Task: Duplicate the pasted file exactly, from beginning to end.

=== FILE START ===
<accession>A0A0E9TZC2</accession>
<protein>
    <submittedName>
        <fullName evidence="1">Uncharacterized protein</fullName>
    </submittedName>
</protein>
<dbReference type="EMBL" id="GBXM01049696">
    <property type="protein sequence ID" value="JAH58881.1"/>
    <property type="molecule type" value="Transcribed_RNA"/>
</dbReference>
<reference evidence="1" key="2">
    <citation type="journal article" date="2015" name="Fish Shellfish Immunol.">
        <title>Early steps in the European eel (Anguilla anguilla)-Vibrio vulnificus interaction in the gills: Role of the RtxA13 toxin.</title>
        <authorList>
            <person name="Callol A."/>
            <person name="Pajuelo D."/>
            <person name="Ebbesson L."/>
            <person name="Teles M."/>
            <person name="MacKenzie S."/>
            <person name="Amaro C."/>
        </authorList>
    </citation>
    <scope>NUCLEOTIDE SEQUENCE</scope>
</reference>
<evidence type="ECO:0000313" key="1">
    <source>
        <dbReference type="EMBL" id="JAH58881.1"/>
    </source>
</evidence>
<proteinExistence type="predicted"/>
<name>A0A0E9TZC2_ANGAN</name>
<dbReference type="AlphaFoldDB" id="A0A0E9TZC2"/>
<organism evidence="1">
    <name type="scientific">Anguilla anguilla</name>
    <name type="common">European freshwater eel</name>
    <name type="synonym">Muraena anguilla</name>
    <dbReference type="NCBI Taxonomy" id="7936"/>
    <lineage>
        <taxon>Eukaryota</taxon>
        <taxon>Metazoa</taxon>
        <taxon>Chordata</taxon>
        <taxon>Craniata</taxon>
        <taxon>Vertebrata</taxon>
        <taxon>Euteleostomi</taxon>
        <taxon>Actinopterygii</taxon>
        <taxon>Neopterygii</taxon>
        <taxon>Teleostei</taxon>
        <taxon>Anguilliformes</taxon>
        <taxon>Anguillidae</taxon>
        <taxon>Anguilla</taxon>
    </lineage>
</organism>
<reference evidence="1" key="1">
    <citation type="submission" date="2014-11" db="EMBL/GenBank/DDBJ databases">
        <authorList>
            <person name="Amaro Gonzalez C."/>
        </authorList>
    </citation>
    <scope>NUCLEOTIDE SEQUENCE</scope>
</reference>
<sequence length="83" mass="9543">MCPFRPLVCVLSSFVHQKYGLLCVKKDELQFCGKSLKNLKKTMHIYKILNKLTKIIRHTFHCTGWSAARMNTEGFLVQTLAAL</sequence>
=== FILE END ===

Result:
<accession>A0A0E9TZC2</accession>
<protein>
    <submittedName>
        <fullName evidence="1">Uncharacterized protein</fullName>
    </submittedName>
</protein>
<dbReference type="EMBL" id="GBXM01049696">
    <property type="protein sequence ID" value="JAH58881.1"/>
    <property type="molecule type" value="Transcribed_RNA"/>
</dbReference>
<reference evidence="1" key="2">
    <citation type="journal article" date="2015" name="Fish Shellfish Immunol.">
        <title>Early steps in the European eel (Anguilla anguilla)-Vibrio vulnificus interaction in the gills: Role of the RtxA13 toxin.</title>
        <authorList>
            <person name="Callol A."/>
            <person name="Pajuelo D."/>
            <person name="Ebbesson L."/>
            <person name="Teles M."/>
            <person name="MacKenzie S."/>
            <person name="Amaro C."/>
        </authorList>
    </citation>
    <scope>NUCLEOTIDE SEQUENCE</scope>
</reference>
<evidence type="ECO:0000313" key="1">
    <source>
        <dbReference type="EMBL" id="JAH58881.1"/>
    </source>
</evidence>
<proteinExistence type="predicted"/>
<name>A0A0E9TZC2_ANGAN</name>
<dbReference type="AlphaFoldDB" id="A0A0E9TZC2"/>
<organism evidence="1">
    <name type="scientific">Anguilla anguilla</name>
    <name type="common">European freshwater eel</name>
    <name type="synonym">Muraena anguilla</name>
    <dbReference type="NCBI Taxonomy" id="7936"/>
    <lineage>
        <taxon>Eukaryota</taxon>
        <taxon>Metazoa</taxon>
        <taxon>Chordata</taxon>
        <taxon>Craniata</taxon>
        <taxon>Vertebrata</taxon>
        <taxon>Euteleostomi</taxon>
        <taxon>Actinopterygii</taxon>
        <taxon>Neopterygii</taxon>
        <taxon>Teleostei</taxon>
        <taxon>Anguilliformes</taxon>
        <taxon>Anguillidae</taxon>
        <taxon>Anguilla</taxon>
    </lineage>
</organism>
<reference evidence="1" key="1">
    <citation type="submission" date="2014-11" db="EMBL/GenBank/DDBJ databases">
        <authorList>
            <person name="Amaro Gonzalez C."/>
        </authorList>
    </citation>
    <scope>NUCLEOTIDE SEQUENCE</scope>
</reference>
<sequence length="83" mass="9543">MCPFRPLVCVLSSFVHQKYGLLCVKKDELQFCGKSLKNLKKTMHIYKILNKLTKIIRHTFHCTGWSAARMNTEGFLVQTLAAL</sequence>